Classic engraving from 1885, depicting big tree-like Lepidodendron lycophytes thriving throughout
the Carboniferous Interval (public area)
I’ve all the time been fascinated by zoological
misidentifications, whether or not unintentional or deliberate. So here’s a really
outrageous instance of the latter selection that I lately investigated.
Throughout early 1851, publicity broadsides
have been being posted on partitions across the Welsh city of Neath to attract public consideration
(and attendance) to an eyecatching object at present being exhibited within the city
corridor throughout three consecutive days (30 and 31 January and 1 February). For
in line with the broadside, the item was none apart from a really sizeable fossil
serpent, 8 ft 3 in lengthy and seven in throughout.
Broadside for exhibition of alleged fossil serpent at Neath’s city corridor, early 1851 (public area)
As revealed by F.J. North within the second version
of his guide Coal, and the Coalfields in
Wales (1931), nevertheless, it was truly the trunk of an unlimited, superficially
tree-like, however long-extinct lycophyte plant associated to membership mosses and (particularly)
Often called Lepidodendron, it
thrived in the course of the Carboniferous Interval round 360 million years in the past, and
attained a colossal top of as much as 180 ft. Its fossils are discovered preserved in
coal deposits, and it’s characterised by its trunk’s noticeably scaly outer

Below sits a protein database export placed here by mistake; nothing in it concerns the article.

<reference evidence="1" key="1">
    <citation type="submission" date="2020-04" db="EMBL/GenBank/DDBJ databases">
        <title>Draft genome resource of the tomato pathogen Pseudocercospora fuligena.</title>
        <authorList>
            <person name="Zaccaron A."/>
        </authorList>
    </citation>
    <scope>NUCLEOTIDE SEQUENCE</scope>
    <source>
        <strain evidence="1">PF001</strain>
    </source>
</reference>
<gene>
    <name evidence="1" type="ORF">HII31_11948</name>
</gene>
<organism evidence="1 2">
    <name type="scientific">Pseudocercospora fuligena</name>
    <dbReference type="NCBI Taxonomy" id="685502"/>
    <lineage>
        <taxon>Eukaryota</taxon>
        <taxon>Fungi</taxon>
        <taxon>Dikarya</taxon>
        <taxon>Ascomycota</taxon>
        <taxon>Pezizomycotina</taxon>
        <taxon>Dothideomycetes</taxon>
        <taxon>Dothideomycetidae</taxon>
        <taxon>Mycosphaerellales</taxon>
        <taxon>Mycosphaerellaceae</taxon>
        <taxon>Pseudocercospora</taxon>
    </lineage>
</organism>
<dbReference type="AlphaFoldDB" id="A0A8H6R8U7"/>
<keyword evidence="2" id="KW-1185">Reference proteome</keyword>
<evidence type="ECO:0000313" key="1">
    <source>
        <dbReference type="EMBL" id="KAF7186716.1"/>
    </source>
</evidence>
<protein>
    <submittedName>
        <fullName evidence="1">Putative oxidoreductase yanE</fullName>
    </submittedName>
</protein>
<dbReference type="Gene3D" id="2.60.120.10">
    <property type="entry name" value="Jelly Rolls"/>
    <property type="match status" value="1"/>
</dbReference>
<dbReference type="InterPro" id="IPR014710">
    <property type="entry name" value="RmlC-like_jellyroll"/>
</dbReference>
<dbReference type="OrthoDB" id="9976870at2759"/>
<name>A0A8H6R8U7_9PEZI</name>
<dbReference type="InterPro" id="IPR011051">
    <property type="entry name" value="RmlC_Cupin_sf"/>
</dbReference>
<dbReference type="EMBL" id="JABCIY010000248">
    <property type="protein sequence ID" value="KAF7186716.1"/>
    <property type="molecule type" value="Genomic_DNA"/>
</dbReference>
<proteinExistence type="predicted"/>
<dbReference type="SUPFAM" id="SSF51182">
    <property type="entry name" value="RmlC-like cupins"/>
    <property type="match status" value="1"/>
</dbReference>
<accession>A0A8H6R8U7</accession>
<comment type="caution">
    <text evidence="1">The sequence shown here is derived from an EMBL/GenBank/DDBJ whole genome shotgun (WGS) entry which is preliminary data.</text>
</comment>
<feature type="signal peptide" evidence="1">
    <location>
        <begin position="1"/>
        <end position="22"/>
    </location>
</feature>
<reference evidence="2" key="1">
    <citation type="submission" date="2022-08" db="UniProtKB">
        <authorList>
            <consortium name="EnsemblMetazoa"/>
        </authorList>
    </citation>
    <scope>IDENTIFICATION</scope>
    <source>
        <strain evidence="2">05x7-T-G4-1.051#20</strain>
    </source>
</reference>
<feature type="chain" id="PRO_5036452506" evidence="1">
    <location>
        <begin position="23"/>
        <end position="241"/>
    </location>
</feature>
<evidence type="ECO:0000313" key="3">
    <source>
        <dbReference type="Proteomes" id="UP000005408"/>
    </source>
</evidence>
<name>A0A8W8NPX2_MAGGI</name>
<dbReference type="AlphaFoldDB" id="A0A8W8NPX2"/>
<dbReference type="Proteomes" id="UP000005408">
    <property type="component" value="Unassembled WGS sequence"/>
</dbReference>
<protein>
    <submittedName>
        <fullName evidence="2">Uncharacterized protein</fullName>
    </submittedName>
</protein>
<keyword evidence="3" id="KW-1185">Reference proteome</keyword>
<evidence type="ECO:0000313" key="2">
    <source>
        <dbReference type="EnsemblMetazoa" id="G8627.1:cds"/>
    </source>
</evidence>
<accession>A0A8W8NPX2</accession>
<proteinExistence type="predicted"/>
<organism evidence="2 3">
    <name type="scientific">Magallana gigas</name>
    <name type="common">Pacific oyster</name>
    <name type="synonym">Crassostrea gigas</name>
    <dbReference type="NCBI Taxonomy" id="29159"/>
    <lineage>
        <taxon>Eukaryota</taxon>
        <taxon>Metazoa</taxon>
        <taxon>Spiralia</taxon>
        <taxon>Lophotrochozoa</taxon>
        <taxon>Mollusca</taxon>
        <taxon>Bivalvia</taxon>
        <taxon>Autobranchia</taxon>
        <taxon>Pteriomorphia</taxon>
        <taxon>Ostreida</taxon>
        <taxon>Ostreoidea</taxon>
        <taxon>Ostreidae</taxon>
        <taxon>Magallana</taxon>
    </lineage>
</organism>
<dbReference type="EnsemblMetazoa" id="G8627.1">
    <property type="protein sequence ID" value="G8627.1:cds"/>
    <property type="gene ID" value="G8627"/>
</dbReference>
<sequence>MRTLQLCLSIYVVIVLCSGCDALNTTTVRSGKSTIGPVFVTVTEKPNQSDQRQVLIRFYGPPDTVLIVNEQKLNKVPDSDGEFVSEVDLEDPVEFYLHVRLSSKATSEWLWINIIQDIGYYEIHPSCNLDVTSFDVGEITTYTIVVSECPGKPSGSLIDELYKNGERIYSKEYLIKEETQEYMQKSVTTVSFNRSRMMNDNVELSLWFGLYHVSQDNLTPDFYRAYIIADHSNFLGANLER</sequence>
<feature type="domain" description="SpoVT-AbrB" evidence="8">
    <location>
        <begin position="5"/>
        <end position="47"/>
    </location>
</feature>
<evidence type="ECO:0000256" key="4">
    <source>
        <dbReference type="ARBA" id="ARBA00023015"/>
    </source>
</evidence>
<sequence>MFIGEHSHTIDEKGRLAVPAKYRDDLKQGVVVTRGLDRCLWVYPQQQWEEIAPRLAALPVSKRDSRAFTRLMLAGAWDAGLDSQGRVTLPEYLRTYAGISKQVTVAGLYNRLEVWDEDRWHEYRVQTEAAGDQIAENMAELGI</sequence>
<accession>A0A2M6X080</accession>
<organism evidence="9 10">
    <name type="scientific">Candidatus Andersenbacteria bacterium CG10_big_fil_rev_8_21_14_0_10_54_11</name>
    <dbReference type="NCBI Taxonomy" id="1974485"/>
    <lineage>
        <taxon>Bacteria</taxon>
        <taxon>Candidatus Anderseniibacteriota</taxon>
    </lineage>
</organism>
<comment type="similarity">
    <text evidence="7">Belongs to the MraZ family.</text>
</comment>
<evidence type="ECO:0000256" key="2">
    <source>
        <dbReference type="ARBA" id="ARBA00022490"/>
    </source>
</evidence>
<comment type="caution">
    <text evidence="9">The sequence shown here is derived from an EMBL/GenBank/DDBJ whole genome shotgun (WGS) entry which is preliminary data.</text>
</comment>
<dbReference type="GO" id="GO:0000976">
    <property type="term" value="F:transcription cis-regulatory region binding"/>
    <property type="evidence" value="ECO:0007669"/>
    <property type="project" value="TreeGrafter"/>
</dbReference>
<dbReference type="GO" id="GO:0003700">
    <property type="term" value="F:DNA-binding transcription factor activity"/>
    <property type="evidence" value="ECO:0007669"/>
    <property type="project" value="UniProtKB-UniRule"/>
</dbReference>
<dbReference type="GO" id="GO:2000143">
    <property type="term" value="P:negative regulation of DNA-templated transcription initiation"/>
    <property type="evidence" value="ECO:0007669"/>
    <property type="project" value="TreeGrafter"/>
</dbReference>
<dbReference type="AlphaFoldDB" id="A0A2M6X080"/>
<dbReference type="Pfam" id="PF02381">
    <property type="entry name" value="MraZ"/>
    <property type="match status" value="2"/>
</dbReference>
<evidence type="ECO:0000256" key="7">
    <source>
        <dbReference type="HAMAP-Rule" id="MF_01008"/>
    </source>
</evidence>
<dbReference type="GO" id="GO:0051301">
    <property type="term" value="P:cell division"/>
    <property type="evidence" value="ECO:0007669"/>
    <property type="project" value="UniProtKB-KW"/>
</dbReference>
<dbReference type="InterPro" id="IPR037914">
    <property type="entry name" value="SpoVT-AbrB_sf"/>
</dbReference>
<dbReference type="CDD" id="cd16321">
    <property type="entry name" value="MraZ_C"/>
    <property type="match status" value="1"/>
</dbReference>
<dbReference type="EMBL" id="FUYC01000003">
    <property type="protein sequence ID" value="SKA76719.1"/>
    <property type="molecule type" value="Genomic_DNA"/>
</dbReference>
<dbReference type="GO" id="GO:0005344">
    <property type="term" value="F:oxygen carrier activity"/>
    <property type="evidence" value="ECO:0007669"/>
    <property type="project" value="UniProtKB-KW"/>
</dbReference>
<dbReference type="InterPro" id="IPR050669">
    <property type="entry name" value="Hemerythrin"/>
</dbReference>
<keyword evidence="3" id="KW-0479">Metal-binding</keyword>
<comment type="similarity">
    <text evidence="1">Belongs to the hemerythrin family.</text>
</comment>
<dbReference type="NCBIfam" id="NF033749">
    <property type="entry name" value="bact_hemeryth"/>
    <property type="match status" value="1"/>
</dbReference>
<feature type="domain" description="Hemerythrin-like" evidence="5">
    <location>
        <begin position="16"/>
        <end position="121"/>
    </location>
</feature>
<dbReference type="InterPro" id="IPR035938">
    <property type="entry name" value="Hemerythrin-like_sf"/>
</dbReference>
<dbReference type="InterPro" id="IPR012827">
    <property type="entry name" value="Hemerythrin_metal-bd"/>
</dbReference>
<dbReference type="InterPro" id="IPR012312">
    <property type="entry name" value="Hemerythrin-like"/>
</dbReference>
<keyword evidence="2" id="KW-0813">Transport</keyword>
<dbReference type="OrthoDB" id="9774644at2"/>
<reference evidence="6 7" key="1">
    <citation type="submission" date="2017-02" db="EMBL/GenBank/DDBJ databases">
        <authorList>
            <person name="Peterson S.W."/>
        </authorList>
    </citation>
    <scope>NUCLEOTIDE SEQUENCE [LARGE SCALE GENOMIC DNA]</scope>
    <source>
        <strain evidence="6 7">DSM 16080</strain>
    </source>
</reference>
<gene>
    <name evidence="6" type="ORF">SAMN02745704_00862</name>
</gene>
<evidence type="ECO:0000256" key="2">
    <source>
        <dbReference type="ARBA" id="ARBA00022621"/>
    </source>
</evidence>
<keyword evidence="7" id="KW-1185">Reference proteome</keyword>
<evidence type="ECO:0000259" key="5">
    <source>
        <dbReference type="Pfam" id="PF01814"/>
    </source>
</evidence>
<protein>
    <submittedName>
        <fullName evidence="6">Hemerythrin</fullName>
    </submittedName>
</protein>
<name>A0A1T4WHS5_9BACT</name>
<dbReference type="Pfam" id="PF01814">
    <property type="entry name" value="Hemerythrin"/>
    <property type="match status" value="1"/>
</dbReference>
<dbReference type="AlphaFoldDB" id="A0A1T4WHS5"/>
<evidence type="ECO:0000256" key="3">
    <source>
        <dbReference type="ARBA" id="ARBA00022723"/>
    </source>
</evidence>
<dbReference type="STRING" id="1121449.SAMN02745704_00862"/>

floor (Lepidodendron truly
interprets as ‘scale tree’), though its ‘scales’ are literally leaf scars,
created when its leaves fell off.
Portion of fossil Lepidodendron
bark exhibited on the Houston Museum of Pure Science, Houston, Texas, USA (copyright free)
Furthermore, the true botanical id of Lepidodendron fossils had been identified to
scientists for a number of years earlier than this exhibition. So one can solely assume
that the latter’s organiser didn’t intend to let a mere technicality just like the
reality stand in the way in which of constructing some simple cash from scientifically-naive guests
anxious to see the mortal stays of an alleged prehistoric serpent!
exhibitions at sideshows and gala’s of comparable Lepidodendron specimens masquerading in greatest Barnumesque vogue as
big fossil snakes and even lizards have been not at all unusual again then. And for one more monstrous misidentification that includes a supposed fossil snake, make sure you click on right here to learn all concerning the bothersome Bothrodon.
Pictured right here in 1851, the exact same 12 months because the Neath exhibition, the good(est)
showman Phineas T. Barnum – he of the faux Feejee mermaids and different zoological frauds displayed by him in the course of the 1800s – would little doubt have authorized! (public area)